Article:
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Lesson Plans

RE: To draw or not

From: D. Sterner (dsterner)
Date: Thu Apr 13 2000 - 13:46:43 PDT

  • Next message: San D Hasselman: "camp on a shoe string"

    my greatest learning experience was in a figure drawing class. My teacher
    took my pencil and drew in the margin the correct way of seeing. While
    doing so, she also talked me through her thinking process of what she was
    trying to accomplish. That experience strengthened my skills as an artist
    and I practice her strategy to this day. Her words of wisdom included:
    "Draw the shapes of things, not the things!" If anyone else is proficient
    in drawing, you what those words mean.

    As a result of this practice in my classroom I can hear the students
    prompting each other with those same words as response to someone's cry of
    "I can't draw this!" I seems to me that a result of students' instant
    appetites for success, they often reach for the first available tool.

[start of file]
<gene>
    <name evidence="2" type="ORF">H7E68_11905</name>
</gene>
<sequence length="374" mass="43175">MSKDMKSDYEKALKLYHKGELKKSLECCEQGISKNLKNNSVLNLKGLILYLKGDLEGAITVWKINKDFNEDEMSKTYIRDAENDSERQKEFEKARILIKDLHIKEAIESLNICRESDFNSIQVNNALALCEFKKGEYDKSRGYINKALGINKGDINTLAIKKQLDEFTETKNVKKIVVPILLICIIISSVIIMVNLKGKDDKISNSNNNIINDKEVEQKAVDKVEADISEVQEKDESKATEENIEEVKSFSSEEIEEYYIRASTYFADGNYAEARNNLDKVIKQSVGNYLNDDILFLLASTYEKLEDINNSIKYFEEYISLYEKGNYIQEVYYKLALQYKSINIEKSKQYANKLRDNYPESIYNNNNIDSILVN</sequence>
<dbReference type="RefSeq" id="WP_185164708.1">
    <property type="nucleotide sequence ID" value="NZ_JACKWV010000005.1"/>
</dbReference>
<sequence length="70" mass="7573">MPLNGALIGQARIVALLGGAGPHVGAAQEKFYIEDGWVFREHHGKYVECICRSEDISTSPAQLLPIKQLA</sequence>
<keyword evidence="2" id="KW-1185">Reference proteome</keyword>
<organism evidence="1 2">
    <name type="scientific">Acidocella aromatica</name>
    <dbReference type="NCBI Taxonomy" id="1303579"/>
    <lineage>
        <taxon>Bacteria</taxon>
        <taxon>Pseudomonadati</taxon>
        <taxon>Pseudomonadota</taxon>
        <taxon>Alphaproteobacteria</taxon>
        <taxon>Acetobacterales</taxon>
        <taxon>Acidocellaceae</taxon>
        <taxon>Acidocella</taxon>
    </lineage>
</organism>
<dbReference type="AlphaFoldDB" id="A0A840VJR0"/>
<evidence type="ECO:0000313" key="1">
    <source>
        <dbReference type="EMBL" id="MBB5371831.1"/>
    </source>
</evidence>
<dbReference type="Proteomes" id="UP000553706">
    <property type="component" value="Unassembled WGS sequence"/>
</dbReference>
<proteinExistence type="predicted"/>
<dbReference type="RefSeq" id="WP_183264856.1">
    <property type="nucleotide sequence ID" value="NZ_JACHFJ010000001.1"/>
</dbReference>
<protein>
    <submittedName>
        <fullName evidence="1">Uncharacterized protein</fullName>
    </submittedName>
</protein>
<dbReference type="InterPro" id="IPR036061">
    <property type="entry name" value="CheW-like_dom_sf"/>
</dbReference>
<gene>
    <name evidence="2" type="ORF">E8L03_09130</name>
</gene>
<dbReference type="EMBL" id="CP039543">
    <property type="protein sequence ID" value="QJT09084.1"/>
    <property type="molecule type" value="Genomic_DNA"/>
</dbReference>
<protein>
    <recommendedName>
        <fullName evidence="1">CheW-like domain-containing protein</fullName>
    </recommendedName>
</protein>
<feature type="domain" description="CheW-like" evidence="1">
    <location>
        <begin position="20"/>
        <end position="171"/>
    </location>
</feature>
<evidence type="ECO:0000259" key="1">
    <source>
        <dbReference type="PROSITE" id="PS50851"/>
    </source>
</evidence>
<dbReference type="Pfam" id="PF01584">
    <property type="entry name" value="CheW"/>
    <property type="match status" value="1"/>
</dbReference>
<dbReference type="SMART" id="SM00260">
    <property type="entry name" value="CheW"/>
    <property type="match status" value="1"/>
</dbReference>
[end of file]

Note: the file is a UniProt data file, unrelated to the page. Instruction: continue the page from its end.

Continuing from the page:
Sometimes that tool is incorrect - like painting fine detail with a mop type
    brush. My first reaction to a student's frustration is to check their
    tools. I check their physical approach next. Did they make a work
    environment for themselves? Or are their papers and notebooks crowding
    their workspace? I tell them to "get out of their own way" and set up a

    I have also noticed that tasks that include exacto-knife cutting are rarely
    a sit-down job. Painting is also not a sit-down job and I tell them as
    much. In turn, they mock me and push their stools out of the way to create
    a better working environment.

    I rarely need to draw on a student's work anymore. They are able to correct
    themselves, stand up to get the blood flowing and decide to engage for
    success on their own.

    The rest is easy...

    -----Original Message-----
    From: Diane [mselle]
    Sent: Wednesday, April 12, 2000 11:00 PM
    To: ArtsEdNet Talk
    Subject: To draw or not

    Just have to add my two cents to the never-ending saga of to draw or not to
    draw on a students work.

    Teachers! wake up, art is a visual experience! Take a pad of tracing paper
    with you as you walk around the room. If a student has a difficulty,,,teach
    by showing, not bull****ing. Lay the tracing paper on the spot and
    demonstrate...that is if you can...


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